Wednesday, April 4, 2007

Mark Pett's "Lucky Cow".

If Lucky Cow walked into a therapist's office, it'd be diagnosed as having “Dissociative Identity Disorder”. This frustrating comic strip by artist Mark Pett plays Hyde ‘n’ Seek with itself daily because it doesn’t know what it wants to be.

Usually, it’s mind-numbingly awful. Set in a generic fast food restaurant, it’s just another mediocre comic strip taking up space in the newspaper. When the characters aren’t being irritating, they’re dull. The jokes are predictable. As a cartoonist, Pett couldn’t get a job sharpening Gary Trudeau’s pencils. Lucky Cow is so bad, I’m surprised it hasn’t been made into a sitcom.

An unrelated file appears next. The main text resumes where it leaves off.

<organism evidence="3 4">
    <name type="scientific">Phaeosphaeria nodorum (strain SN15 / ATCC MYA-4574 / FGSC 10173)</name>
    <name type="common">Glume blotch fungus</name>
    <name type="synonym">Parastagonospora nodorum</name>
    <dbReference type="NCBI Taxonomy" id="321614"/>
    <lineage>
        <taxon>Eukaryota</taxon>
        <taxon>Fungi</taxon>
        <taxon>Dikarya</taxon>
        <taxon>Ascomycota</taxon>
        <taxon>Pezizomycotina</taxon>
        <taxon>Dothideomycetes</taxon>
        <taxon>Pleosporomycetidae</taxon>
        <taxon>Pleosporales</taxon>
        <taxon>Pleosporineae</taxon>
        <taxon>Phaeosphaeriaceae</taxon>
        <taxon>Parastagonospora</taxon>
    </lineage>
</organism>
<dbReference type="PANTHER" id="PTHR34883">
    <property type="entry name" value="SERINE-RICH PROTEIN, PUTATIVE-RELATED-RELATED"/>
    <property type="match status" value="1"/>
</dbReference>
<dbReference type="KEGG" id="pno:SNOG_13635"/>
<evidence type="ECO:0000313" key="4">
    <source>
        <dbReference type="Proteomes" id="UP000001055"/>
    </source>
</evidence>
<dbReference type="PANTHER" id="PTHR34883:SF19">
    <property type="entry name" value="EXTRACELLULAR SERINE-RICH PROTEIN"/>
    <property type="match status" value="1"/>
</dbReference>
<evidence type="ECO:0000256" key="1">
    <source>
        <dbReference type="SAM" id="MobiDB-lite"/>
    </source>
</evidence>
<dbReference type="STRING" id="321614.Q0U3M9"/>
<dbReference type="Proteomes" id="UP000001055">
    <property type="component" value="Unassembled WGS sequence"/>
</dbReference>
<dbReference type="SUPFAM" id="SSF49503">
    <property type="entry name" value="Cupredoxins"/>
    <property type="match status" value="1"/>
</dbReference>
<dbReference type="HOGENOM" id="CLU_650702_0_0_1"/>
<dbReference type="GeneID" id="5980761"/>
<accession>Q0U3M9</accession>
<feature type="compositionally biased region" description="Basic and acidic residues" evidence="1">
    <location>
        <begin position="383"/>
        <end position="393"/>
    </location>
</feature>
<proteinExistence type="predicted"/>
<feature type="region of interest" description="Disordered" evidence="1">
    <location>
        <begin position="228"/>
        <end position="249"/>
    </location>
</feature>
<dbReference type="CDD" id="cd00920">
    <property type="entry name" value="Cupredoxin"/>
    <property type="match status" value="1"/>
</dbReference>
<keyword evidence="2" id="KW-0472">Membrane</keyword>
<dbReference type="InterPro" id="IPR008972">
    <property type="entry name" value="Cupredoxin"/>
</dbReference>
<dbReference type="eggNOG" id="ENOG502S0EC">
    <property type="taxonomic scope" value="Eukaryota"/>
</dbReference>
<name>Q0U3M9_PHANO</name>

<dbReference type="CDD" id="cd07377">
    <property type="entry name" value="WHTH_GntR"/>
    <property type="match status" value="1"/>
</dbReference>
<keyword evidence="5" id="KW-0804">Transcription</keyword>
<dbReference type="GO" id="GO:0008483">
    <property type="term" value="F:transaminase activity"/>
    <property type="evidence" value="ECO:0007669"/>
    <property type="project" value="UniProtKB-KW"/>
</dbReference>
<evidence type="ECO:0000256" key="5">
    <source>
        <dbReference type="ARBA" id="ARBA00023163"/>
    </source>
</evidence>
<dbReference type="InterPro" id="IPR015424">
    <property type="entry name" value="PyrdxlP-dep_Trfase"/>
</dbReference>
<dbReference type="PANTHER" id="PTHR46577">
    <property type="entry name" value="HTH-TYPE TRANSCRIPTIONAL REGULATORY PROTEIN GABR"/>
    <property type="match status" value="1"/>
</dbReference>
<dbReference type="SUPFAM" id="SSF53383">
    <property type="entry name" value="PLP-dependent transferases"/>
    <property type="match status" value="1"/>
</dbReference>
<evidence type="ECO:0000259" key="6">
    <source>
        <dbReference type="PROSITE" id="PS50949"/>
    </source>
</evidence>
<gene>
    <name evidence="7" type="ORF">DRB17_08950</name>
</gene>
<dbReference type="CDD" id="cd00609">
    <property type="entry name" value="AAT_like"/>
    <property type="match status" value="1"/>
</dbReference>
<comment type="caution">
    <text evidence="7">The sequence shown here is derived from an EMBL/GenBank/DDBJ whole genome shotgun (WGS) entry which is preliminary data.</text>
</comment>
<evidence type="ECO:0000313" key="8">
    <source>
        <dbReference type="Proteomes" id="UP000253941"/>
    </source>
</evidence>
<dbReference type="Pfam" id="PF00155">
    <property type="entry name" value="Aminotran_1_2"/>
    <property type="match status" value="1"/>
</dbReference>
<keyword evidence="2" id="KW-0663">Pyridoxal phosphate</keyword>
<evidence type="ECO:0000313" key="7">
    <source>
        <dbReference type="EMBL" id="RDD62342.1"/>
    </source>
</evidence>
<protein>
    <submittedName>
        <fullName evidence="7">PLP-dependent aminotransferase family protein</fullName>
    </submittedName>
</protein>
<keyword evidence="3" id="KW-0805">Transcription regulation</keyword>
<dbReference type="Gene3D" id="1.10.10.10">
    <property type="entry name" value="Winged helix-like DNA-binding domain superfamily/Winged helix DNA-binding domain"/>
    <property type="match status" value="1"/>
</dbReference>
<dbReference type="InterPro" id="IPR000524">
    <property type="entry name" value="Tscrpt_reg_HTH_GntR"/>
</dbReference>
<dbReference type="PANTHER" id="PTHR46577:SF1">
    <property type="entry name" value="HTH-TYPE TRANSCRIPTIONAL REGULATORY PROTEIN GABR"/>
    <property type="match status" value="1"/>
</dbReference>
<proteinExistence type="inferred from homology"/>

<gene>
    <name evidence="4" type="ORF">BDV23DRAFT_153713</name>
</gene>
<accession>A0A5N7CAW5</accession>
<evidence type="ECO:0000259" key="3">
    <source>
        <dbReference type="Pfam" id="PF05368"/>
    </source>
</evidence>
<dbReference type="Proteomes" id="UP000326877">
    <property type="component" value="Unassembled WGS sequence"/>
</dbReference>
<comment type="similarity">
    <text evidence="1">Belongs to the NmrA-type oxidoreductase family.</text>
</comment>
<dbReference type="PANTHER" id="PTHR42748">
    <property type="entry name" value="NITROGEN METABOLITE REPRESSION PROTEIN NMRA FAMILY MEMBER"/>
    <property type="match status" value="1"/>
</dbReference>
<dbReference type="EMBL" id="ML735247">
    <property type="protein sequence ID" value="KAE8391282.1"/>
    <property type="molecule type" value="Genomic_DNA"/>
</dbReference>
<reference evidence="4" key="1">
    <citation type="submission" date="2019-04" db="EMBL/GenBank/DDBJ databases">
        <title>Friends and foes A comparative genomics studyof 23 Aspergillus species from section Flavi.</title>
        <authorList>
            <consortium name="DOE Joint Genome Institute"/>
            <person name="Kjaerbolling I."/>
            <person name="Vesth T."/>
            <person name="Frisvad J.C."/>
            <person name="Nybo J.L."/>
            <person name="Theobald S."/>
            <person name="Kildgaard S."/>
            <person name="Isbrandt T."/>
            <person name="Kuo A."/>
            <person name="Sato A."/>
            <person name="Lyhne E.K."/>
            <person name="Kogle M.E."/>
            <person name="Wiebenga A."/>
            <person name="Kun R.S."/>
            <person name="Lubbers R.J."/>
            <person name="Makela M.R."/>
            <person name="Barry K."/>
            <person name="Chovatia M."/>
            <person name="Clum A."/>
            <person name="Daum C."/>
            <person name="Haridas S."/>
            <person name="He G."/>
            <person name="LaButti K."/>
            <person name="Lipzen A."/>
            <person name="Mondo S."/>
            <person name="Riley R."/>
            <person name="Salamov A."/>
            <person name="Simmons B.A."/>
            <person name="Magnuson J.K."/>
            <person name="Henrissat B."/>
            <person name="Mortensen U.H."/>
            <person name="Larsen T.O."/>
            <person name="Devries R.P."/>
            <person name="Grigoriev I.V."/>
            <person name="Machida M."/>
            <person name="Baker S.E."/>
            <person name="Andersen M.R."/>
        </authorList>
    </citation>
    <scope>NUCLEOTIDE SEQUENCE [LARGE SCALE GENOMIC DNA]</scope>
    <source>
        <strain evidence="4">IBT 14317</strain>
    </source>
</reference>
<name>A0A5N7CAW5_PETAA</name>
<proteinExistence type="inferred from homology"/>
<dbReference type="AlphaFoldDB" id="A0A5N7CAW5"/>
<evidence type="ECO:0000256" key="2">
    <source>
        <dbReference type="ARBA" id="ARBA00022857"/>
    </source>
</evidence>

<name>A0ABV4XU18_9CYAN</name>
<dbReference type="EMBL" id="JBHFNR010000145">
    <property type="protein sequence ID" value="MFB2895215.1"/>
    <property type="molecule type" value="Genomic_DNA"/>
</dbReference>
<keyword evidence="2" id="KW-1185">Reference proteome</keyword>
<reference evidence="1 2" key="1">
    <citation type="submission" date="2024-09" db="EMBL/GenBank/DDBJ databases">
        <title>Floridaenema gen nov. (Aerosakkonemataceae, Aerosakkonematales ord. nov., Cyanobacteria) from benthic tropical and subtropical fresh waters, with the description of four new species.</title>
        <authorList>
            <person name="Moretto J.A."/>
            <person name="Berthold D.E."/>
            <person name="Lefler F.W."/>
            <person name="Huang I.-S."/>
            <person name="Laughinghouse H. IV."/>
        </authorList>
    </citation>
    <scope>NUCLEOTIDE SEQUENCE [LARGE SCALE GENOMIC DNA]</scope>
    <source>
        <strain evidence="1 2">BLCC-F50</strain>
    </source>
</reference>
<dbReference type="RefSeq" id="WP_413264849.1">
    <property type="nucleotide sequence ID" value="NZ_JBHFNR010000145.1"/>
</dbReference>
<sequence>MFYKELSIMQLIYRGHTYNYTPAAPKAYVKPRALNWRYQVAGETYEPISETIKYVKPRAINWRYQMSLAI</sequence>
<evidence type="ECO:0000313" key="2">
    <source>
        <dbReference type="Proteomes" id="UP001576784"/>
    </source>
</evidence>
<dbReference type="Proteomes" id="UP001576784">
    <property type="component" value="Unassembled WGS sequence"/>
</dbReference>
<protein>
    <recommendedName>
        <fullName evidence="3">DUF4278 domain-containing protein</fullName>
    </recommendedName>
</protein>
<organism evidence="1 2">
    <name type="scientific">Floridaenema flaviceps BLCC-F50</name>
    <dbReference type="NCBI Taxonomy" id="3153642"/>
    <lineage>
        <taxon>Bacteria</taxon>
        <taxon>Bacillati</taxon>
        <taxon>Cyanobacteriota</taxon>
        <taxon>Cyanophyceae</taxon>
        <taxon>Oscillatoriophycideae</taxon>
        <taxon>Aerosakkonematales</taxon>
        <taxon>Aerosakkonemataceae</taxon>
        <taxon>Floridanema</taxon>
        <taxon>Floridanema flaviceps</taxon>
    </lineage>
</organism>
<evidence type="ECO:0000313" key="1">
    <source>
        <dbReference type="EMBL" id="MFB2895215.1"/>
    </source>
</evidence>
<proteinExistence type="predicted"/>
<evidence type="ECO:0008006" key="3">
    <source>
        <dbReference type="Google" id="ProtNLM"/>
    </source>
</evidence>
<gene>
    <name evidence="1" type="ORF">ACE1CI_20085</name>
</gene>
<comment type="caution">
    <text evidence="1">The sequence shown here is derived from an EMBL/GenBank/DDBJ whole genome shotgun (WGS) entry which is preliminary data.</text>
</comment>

But I swear to God, just when I’m ready to give up on Pett, he turns into a genius. On those rare days when he dumps his idiotic characters and does editorial cartoons, Lucky Cow is smart, nasty, funny, and disturbing. It’s an savage condemnation on fast food culture and how it dehumanizes us and ravages the earth.

That’s the Good Pett. The next day, the Bad Pett will be back.

Science-fiction writer Theodore Sturgeon once theorized, “94% of everything is crap.” And as crappy as Lucky Cow usually is, it’s that 6% that keeps me coming back.